Now we get to the portfolio management reasoning behind the sale of our client’s shares. The aforementioned notwithstanding, I had a decision to make regarding whether I sell now or hold till the transaction’s proposed closing date (2018 Q3). As I saw it, once the transaction was announced, it was in our clients’ best interests to sell their CHUBA and/or CHUBK shares. Below is my thought process:

  1. The transaction doesn’t go through: for whatever reason, the deal falls through. The share price falls, perhaps to the price range I’m willing to buy at, and I buy back shares for our clients. In the off chance I haven’t sold the shares yet, this is a possible means to make amends if the price goes into my buyable range. In addition, our clients maintain ownership in a compounder.

  2. The transaction goes through at the proposed price of $22.75 per share: as the stock was trading in the 22.30-22.50 range, it didn’t make sense to hold on for another ~6 months till the transaction closed, simply to get an extra 1-2% return. The proceeds of the sale could be utilized as dry powder when an opportunity came knocking.[17]

  3. Another suitor comes in and offers a higher price: based on my calculations, CommerceHub’s buyout price was undervalued by ~10-15%. Hence, we could miss out on a potential 10-18% increase from the $22.75 offer price. However, this was not a hostile bid as the company actively put itself out there as a potential buyout target. This scenario’s odds were low in my opinion.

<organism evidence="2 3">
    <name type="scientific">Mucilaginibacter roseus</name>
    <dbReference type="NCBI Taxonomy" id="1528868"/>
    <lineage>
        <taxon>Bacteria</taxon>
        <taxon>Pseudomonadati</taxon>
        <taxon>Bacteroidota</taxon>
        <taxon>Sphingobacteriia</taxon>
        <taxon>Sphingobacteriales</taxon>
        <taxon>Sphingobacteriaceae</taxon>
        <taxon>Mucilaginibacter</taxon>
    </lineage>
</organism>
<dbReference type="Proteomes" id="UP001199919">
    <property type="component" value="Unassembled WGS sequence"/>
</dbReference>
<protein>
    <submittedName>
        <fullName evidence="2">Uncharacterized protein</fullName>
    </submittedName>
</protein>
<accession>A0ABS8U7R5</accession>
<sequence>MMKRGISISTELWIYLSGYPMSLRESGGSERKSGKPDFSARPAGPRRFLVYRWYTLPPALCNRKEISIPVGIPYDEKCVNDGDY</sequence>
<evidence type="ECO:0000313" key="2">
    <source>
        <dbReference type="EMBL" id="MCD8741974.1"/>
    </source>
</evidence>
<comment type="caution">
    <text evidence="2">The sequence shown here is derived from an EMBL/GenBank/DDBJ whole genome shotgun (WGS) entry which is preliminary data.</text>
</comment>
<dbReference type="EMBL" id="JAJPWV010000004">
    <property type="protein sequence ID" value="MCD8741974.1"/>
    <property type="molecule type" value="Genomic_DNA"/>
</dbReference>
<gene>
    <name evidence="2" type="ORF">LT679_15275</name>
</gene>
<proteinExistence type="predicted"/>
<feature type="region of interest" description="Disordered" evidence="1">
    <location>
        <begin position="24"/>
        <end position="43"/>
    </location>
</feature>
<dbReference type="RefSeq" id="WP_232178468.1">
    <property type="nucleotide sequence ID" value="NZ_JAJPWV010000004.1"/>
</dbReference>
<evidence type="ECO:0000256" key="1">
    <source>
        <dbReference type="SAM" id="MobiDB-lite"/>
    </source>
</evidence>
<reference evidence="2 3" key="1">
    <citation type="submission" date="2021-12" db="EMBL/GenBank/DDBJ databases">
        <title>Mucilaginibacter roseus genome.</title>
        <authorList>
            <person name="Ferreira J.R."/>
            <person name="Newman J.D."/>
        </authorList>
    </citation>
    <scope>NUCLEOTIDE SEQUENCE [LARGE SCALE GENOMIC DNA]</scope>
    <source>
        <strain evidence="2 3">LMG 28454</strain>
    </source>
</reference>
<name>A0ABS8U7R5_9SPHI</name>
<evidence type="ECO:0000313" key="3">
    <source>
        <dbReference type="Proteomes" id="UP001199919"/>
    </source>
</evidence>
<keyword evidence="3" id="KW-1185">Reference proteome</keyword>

I also took into consideration short-term versus long-term capital gains. As many of our clients know, we like to say that “we’re tax-aware, not tax-efficient”. I went through all our clients’ accounts that held CHUBA and CHUBK to see if I could get our clients’ gains into long-term capital gains’ rates territory. Here are the statistics:

  1. All CHUBA shares had been purchased before this date, and therefore were already in long-term capital gains’ rate territory. 42.2% of our clients’ CommerceHub shares were CHUBK shares and had been purchased after July 1, 2017, and 26.9% after October 1, 2017.

  2. Of that 42%, the average cost basis per share for CHUBK was $18.15.

  3. CHUBK’s closing price the day before the announcement (March 5, 2018) was $17.47.

  4. Assume a conservative sale price of $22.30, and earliest estimated closing date of July 1, 2018 (first day of 2018 Q3).

  5. Conservatively assume that all clients are in the highest marginal tax bracket of 37% for short-term capital gains’ rate and subject to a 20% long-term capital gains’ rate only (for purposes of this example, let’s assume the 3.8% Medicare surtax does not apply).